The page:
The 10 pink outlined spaces, which are found at the Dashijiedaduhui — “World Metropolis” — shopping centre in the northern city of Dalian, were drawn in after managers decided women were having difficulty getting into narrower spaces.
They are approximately 30 centimetres wider than normal, and bear the statement “respectfully reserved for women.” These spaces come on the heels of Chinese policemen offering undeniably skewed advice to female drivers last year, like not to panic if they suddenly can’t find their way to their destination, or to release the handbrake before beginning to drive.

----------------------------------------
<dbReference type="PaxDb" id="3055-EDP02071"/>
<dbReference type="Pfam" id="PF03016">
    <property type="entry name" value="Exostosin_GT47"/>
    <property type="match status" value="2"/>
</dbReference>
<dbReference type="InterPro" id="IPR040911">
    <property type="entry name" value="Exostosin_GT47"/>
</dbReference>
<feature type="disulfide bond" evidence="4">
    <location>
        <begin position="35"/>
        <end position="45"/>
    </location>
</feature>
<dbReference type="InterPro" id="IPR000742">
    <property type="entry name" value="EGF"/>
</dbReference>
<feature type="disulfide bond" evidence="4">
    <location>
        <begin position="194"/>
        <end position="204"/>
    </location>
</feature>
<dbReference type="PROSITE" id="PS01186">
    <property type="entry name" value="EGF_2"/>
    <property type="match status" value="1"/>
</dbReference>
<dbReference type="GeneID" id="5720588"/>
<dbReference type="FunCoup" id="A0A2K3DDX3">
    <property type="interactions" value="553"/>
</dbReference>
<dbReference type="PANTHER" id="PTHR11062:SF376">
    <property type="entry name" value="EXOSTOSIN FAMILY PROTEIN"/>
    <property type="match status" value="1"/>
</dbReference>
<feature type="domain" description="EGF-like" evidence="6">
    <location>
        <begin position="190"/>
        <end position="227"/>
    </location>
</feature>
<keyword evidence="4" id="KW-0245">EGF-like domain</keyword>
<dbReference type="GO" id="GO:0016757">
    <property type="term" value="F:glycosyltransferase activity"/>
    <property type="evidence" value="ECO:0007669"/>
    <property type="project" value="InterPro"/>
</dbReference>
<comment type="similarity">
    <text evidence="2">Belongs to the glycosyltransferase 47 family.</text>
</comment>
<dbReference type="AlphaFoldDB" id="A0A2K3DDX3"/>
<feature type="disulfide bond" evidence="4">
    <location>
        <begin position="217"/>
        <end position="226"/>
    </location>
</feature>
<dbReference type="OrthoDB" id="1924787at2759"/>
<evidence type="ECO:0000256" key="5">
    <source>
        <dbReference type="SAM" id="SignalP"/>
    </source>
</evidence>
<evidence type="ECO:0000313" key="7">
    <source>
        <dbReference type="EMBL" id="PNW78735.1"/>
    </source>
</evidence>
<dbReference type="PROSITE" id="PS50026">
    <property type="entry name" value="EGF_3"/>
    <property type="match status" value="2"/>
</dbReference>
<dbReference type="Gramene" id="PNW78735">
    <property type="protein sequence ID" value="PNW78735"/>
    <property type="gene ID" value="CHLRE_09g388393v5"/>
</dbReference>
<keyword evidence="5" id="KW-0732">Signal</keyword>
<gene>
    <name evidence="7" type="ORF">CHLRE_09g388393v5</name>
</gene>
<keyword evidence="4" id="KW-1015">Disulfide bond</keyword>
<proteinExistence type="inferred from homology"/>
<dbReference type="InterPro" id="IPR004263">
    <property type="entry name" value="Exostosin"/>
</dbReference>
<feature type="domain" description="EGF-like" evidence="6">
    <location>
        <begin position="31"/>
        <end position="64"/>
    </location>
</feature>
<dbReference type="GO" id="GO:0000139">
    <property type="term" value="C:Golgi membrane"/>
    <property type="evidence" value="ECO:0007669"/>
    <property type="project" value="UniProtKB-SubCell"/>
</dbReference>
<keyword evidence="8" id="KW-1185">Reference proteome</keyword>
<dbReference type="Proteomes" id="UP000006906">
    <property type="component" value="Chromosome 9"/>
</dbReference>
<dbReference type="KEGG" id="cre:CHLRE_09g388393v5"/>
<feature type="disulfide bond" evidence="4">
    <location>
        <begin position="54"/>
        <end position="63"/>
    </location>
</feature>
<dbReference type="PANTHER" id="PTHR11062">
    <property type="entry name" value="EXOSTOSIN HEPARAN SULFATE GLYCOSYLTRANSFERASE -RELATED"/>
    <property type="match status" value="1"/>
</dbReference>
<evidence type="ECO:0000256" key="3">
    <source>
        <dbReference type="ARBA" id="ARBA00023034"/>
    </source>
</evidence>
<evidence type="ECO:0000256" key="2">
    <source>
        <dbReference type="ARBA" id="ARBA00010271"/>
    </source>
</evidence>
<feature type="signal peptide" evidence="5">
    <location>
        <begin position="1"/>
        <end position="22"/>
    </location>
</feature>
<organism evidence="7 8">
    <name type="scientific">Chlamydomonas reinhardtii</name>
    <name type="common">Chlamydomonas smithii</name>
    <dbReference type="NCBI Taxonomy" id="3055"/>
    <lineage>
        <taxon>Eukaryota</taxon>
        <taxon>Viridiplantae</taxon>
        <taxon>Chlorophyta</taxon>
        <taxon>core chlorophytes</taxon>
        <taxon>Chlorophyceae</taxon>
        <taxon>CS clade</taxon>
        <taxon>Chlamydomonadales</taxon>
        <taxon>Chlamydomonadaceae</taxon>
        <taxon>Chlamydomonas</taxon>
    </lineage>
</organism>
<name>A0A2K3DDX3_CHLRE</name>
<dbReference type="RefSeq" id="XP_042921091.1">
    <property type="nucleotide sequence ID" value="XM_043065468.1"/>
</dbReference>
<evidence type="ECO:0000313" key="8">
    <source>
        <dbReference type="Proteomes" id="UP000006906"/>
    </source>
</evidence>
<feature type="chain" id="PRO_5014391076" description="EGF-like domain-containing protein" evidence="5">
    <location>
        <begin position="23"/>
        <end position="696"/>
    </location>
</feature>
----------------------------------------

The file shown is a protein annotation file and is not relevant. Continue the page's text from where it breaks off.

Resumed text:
Some patrons at the mall in China are finding the spaces convenient, but others find them insulting and sexist. As far as whether or not they’re warranted, one driver instructor’s experiment found that while women took longer than men to park, they were, on the whole, far more accurate about actually getting into the spot.
This is not the first time female-only parking has been created, though the intention seems very different. When Seoul, South Korea, implemented thousands of women-only parking spots earlier this year, for example, they did so with a focus on safety, putting them in better lit spots and closer to stairs and elevators.
photo credit: WEIBO